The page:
It is no secret that changes in technology, longevity, work practices, and business models have resulted in a global demand for continuous and lifelong development. Leading organisations are taking strategic steps to deliver enterprise learning to their employees in a more personal and real-time manner.
Before we go further, you may ask, what exactly is enterprise learning? It may mean different things to different people, but for our conversation, we will define it as this:
It is the way you get your team aligned on what you do and how you do it.
The goal is to align employee goals and performance with that of the organisation’s. Whether you are training new managers, introducing a new workflow, or reiterating key job skills, enterprise learning covers all that. Although dealing with big teams – sometimes across borders and time zones – can be a daunting task, we round up the reasons why enterprise learning is so important:
1. It creates a loyal workforce
For Chief Executive Officers and Learning and Development (L&D) teams of global organisations, skills training is often cited as a top priority. Many professionals also rate the “opportunity to learn” as among their top reasons for taking a job.
The uncertainties brought on by the pandemic have further emphasised the need for upskilling and reskilling in order for one to remain relevant in the workforce.
However, although Singapore workers are keen to learn new skills to remain employable, many say they lack opportunities to do so within their companies. In fact, more than two in five employees in Singapore have left a company because they felt that it did not provide enough L&D opportunities.
Showing new hires their development matters will make them less likely to move on to another company, and this gives your company a competitive edge. When you invest more in employee development, it builds their self-confidence and trust in your company.
2. It creates a pipeline of leaders
Although digital skills are important, it is leadership skills – such as navigating complexity, accelerating talent development, and inspiring engagement – that hold the key to unlocking those skills for real innovation and change within your company.
Making sure development opportunities are available at all levels is not just aligning to your learner’s needs, but also better positioning your organisation for success. In the future, much of the decision-making in business will happen further down the chain of command.
According to a McKinsey report, companies that invested in developing leaders during their significant transformations were 2.4 times more likely to hit their performance targets.
Enterprise learning is at the heart of ensuring the organisation has the leaders it needs to create an environment that draws everyone’s best thinking and diverse ideas to the table.
3. It creates a culture of continuous learning
Even before the COVID-19 pandemic struck, learning has been trending towards going virtual. With lines between home and work now being blurred, and much of the remote workforce working longer hours, your employees may start to desire greater autonomy when it comes to working and learning.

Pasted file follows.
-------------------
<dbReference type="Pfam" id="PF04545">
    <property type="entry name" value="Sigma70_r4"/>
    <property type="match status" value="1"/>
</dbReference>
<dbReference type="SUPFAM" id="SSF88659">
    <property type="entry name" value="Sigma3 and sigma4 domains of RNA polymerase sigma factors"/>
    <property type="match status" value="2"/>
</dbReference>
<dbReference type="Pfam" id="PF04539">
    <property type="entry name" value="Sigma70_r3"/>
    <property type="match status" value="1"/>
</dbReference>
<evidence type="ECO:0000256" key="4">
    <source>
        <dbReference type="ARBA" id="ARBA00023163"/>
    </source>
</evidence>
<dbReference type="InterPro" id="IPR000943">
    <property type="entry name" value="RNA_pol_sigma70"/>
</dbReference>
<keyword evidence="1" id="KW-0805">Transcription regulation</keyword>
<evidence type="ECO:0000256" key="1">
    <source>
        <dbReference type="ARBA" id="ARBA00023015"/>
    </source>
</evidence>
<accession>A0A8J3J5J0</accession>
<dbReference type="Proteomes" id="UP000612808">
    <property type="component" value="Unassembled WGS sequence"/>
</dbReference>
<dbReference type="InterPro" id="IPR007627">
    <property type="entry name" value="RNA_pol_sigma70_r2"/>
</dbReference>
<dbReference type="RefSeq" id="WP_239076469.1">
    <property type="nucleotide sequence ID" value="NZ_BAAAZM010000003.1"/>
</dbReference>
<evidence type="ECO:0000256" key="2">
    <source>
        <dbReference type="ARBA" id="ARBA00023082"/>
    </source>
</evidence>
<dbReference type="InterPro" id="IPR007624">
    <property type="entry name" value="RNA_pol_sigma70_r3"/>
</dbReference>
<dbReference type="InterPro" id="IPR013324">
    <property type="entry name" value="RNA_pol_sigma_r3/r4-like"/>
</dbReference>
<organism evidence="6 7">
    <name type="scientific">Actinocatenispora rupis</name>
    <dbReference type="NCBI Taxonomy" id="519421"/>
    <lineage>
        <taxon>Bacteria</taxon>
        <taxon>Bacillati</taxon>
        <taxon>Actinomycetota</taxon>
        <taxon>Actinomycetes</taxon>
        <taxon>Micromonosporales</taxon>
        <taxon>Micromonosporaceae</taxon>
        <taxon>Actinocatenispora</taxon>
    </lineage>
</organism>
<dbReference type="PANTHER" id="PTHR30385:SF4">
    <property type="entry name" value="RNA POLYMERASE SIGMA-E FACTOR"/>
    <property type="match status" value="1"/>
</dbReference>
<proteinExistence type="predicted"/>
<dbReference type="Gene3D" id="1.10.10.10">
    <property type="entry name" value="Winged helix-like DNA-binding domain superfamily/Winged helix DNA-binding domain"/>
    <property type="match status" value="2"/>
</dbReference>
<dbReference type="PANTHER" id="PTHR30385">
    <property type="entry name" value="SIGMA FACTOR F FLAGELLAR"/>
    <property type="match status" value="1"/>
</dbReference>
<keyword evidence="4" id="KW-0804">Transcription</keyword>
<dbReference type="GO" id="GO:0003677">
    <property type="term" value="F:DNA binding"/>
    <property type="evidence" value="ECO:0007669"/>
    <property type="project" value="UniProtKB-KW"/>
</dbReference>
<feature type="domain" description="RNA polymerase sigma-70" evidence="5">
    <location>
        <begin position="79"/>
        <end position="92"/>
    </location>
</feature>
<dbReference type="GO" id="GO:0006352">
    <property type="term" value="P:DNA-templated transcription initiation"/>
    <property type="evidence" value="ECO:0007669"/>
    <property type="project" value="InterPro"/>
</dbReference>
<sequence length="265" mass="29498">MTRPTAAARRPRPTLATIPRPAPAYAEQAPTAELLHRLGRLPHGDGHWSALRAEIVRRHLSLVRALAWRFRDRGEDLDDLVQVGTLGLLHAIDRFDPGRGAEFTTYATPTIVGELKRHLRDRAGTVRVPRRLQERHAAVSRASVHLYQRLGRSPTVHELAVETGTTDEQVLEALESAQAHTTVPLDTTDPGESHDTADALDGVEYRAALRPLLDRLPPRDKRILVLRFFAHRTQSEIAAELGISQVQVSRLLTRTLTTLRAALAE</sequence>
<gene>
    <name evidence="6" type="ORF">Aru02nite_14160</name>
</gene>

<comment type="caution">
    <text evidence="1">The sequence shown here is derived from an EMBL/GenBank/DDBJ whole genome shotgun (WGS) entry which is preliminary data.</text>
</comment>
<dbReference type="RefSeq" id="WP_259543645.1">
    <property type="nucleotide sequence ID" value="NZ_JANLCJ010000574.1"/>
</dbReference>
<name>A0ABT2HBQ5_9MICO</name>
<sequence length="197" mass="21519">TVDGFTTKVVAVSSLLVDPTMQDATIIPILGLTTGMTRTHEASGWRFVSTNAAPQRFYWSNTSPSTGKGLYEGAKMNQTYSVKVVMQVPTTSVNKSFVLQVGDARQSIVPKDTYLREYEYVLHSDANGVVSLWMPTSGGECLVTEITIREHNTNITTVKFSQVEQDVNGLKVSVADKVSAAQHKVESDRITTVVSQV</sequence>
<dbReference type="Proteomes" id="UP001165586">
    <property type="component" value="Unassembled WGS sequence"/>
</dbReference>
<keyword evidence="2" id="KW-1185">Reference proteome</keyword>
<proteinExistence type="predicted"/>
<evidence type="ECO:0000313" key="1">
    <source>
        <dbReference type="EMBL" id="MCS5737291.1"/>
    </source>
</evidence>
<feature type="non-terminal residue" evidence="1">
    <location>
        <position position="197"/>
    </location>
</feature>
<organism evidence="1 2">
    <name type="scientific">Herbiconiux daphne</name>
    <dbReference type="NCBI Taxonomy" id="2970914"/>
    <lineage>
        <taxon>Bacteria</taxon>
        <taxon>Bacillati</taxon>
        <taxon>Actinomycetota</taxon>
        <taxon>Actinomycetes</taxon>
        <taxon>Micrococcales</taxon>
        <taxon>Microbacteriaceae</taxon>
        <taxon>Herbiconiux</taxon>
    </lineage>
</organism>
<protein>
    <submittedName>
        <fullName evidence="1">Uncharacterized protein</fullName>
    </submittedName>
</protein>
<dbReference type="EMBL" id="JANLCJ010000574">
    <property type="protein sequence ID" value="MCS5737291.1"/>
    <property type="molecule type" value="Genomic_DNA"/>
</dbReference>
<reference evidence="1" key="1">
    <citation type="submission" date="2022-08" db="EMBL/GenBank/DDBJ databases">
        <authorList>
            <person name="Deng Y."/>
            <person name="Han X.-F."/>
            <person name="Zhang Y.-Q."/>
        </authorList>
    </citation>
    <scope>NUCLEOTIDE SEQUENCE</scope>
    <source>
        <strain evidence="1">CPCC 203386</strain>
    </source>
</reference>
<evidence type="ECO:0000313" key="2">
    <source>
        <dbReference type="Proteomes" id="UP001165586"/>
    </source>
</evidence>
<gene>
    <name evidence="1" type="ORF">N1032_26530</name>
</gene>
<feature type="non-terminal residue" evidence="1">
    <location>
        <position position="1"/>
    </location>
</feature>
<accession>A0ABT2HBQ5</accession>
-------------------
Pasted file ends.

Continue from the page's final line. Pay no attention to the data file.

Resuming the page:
With virtual learning, your employees can learn from home, and for all but the live sessions, at their own time. As learners take greater control of their own development, L&D teams have the opportunity to provide quality content and offer ways to help them find what is most relevant.
Whether your company is leveraging a single and integrated platform, or multiple platforms, going digital empowers you to effectively track and customise an individual’s learning journey.
The bottom line is this: L&D must focus on supporting continuous learning as it plays an integral role in employee development and ensures that learning needs are met across the business. By aligning systems and processes, L&D will be better able to adapt to the needs of your employees as your organisation changes and grows. This translates to a more competent and productive workforce.
Various studies have shown that it makes business sense to invest in your employees’ learning and development. When you strategically invest in employees, you attract and keep all the best candidates, and you also build a strong work culture unafraid of innovation and change.
People can already learn anywhere and anytime by themselves. The difference your company’s learning framework can make is when you engineer useful connections and interactions.
Whether it is mentorship or sharing amongst teams, connect your learners with senior management and with each other for insights and feedback. When your employees are meaningfully engaged, the learning process pretty much takes care of itself.
All leaders (not just L&D leaders) play a part in creating positive change and improving performance and skills in the company. When leaders are able to achieve the fine balance between organisational goals with individual aspirations, success is a natural result.
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